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Catsfoot (Antennaria dioica)

Gnaphalium dioicum.

This local herb is an amazing blood and liver cleanser, add to dandelion root and / or burdock root for a detoxing tea that stimulates bile and supports gall bladder and digestive processes. It’s anti-tussive properties can be combined with mullein to make a cough remedy tea that soothes sore throats with emollient factors.

Common Name Latin Name Plant Family
Antennaria dioica

A good ground cover plant for sunny positions. Rather slow to spread, however, and it requires weeding for at least the first year[197]. Plants form a carpet and root as they spread[208].

Parts used: arial fuzzy catfoot that can be mistaken for flowers before flowering. (after it flowers you will clearly see the difference – the flower stamens and petals extend from these fuzzy paws)
Forage in early spring before it flowers, Dries easily for year round use as tea.

  • Medicinal Use

    Historically used in mixtures for the treatment of bronchitis and bilious conditions[268].

    The whole plant is antitussive, astringent, cholagogue, discutient, diuretic and emollient[4, 7, 9, 21]. The plant is very rich in mucilage which makes it very valuable in the treatment of chest complaints[7]. It is also used in the treatment of liver and gall bladder complaints, hepatitis and diarrheas [238]. Externally it is used as a gargle for treating tonsillitis and as a douche for vaginitis[238]. The herb is gathered in May before it comes into flower and can be dried for later use[7].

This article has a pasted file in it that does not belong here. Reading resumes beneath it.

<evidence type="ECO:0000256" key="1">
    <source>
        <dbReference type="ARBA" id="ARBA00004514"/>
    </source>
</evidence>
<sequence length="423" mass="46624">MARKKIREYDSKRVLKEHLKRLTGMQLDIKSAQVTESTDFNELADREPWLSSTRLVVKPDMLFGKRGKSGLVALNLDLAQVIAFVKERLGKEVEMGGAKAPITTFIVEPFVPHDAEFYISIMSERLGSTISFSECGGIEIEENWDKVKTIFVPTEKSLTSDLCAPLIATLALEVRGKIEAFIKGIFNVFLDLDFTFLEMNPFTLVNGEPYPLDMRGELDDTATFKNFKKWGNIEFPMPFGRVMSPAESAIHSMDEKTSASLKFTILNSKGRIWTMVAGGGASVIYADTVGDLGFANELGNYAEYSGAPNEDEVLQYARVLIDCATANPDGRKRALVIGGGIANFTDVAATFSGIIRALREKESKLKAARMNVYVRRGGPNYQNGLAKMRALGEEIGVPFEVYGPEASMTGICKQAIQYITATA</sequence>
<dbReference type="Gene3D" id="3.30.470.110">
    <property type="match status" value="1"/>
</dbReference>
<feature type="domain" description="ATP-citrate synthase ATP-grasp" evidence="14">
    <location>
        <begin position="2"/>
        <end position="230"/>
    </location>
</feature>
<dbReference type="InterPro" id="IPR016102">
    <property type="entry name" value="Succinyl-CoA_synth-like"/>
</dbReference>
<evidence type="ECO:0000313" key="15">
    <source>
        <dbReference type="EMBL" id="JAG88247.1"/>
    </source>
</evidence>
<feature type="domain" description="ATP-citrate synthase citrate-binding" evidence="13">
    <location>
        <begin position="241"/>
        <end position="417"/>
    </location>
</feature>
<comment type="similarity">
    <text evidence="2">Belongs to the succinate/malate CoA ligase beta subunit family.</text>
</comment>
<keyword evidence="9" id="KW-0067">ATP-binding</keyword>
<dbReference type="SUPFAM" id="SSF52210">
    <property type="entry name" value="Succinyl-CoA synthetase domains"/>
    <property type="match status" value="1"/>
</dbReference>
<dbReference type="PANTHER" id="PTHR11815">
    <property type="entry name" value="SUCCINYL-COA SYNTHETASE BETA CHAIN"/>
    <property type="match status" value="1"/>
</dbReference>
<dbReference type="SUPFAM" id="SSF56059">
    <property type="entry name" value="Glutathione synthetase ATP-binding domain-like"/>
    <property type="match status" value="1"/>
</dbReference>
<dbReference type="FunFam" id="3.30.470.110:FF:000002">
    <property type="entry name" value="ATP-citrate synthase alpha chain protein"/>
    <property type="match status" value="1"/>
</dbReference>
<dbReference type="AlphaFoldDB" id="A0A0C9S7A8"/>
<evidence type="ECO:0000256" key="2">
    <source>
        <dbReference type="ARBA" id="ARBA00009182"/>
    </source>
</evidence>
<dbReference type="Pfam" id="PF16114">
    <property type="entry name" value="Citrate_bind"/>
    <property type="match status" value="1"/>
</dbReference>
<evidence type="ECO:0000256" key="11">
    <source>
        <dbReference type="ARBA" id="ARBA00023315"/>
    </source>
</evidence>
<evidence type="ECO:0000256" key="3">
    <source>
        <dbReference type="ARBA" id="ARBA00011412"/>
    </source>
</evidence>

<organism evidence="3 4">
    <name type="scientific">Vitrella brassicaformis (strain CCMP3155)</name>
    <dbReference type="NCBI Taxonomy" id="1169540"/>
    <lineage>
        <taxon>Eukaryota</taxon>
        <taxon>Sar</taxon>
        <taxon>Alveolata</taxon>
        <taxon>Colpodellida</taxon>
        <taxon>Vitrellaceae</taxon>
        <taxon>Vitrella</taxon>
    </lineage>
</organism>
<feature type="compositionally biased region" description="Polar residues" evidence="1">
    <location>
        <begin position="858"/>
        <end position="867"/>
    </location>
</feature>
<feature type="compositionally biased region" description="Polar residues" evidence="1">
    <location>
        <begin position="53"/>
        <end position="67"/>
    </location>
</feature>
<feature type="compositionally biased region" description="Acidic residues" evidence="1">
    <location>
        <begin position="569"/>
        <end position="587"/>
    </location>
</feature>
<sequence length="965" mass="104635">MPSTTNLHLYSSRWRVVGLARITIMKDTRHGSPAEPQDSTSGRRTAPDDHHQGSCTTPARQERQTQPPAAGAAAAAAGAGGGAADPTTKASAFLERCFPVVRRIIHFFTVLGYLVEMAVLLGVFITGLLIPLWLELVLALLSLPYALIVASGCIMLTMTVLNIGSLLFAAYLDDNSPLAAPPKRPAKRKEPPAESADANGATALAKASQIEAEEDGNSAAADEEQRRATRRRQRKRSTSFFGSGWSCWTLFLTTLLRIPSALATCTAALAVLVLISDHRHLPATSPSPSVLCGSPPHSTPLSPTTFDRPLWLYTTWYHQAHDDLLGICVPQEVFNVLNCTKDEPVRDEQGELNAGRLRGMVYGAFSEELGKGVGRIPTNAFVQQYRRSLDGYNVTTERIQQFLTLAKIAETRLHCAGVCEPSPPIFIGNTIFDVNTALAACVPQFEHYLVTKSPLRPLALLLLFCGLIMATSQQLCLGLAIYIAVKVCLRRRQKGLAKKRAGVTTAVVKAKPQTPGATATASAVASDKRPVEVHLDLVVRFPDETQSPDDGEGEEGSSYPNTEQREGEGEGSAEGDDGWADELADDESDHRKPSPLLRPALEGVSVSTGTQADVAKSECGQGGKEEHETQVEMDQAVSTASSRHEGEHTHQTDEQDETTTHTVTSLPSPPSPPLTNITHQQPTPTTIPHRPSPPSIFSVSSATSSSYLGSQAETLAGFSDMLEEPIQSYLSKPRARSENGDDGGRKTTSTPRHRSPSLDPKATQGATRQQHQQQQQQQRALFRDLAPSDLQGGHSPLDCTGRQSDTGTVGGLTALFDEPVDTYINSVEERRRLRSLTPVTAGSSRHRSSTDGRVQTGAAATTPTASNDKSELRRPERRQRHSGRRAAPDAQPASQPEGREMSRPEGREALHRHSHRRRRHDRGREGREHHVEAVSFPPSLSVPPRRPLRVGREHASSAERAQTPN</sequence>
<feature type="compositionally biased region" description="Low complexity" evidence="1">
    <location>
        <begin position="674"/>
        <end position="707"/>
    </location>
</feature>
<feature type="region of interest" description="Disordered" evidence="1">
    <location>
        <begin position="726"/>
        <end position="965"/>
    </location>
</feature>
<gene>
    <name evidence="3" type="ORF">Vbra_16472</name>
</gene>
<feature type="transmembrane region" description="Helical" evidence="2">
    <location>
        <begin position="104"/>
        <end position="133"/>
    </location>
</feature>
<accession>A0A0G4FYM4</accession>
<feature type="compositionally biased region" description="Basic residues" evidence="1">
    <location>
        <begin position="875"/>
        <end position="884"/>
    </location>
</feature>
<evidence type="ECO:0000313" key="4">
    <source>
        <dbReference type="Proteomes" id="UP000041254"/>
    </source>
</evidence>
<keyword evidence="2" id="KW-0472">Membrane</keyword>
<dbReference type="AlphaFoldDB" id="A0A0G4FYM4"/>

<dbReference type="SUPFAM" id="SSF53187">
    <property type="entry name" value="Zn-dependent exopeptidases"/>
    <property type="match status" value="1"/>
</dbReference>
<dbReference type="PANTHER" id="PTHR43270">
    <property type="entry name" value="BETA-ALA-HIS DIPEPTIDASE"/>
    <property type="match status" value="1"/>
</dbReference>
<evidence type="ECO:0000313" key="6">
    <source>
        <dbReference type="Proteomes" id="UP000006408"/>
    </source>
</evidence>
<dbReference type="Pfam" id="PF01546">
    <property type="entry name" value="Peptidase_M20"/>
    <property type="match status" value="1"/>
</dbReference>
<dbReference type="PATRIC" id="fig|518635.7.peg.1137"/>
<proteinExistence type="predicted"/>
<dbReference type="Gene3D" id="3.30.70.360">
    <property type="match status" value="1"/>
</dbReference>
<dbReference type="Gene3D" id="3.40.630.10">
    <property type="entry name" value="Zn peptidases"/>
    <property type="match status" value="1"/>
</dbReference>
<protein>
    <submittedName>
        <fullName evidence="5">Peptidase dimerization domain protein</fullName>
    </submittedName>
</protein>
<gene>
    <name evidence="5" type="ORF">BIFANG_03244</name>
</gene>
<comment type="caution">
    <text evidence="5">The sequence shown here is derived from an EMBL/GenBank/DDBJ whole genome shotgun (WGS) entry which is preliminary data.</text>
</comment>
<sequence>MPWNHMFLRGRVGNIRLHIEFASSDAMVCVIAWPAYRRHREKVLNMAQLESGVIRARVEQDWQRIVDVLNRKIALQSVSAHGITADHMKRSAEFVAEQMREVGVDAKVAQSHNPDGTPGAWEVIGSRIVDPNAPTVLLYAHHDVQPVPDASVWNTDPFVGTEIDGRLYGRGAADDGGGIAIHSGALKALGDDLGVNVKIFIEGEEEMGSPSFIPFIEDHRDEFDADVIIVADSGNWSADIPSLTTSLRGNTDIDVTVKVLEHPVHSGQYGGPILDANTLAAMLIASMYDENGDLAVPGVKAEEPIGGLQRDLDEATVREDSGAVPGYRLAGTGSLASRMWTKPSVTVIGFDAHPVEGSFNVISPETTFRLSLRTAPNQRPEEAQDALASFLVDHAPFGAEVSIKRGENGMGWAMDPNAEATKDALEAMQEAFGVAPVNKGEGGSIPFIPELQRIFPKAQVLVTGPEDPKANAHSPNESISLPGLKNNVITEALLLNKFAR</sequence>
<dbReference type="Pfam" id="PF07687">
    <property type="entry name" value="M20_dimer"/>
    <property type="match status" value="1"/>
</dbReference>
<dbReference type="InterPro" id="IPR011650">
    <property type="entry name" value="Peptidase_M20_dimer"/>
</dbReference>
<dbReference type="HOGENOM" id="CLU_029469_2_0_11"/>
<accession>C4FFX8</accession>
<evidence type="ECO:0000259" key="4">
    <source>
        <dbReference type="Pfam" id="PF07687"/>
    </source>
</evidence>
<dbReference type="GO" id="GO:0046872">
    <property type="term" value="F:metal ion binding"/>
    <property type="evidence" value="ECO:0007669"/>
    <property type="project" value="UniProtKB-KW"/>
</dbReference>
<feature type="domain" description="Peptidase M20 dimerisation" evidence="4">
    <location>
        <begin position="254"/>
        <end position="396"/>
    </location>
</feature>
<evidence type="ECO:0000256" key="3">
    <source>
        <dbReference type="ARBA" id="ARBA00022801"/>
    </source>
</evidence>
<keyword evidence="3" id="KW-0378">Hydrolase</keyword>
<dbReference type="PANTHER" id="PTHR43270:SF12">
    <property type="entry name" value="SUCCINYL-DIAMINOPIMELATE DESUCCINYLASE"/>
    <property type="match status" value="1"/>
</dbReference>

Improves the appetite as it stimulates bile flow, gastric juices and pancreatic secretions. Good treatment for nausea, bloated feelings and constipation related to IBS.

  • Edible Use

    Used as tea for medical uses listed above. Will turn hot water a light green and may be re-brewed until color runs clear, usually once or twice more. 2-3 “fuzzy” heads with stems attached are used per 8oz cup. 6-9 if boiling a tea kettle worth.

  • Cautionary Notes

    None known

Cultivation & Habitat

Seed – sow spring in cold frame and only just cover the seed. Do not allow the soil to dry out. The seed germinates in 1 -2 months at 15¡c. Prick out the seedlings into individual pots when they are large enough to handle and plant them out in late spring of the following year[K]. Division in spring or autumn. Fairly easy, the divisions can be planted out direct into their permanent positions if required.
Prefers a light well-drained soil in full sun, succeeding in poor soils[1, 133, 200]. Established plants are drought tolerant[190]. This species is very susceptible to slug damage, the young growth in spring is particularly at risk[K]. Tolerates light treading[200]. The flowers are sometimes cut and used as ‘everlasting flowers’ since they dry well and keep their colour[7]. Plants are usually dioecious, male and female plants must be grown if seed is required. Some male plants have a few hermaphrodite flowers, though these are usually sterile. Apomictic flowers are also produced[17], these produce seed without sexual fertilization, each seedling being a clone of the parent plant.
Northern and central Europe, including Britain, to Siberia and W. Asia.

Become ungovernable, break the chains of the matrix; grow and forage your own food and medicine.

*None of the information on this website qualifies as professional medical advice. Take only what resonates with your heart and use your own personal responsibility for what’s best for you. For more information [brackets] [000], see bibliography.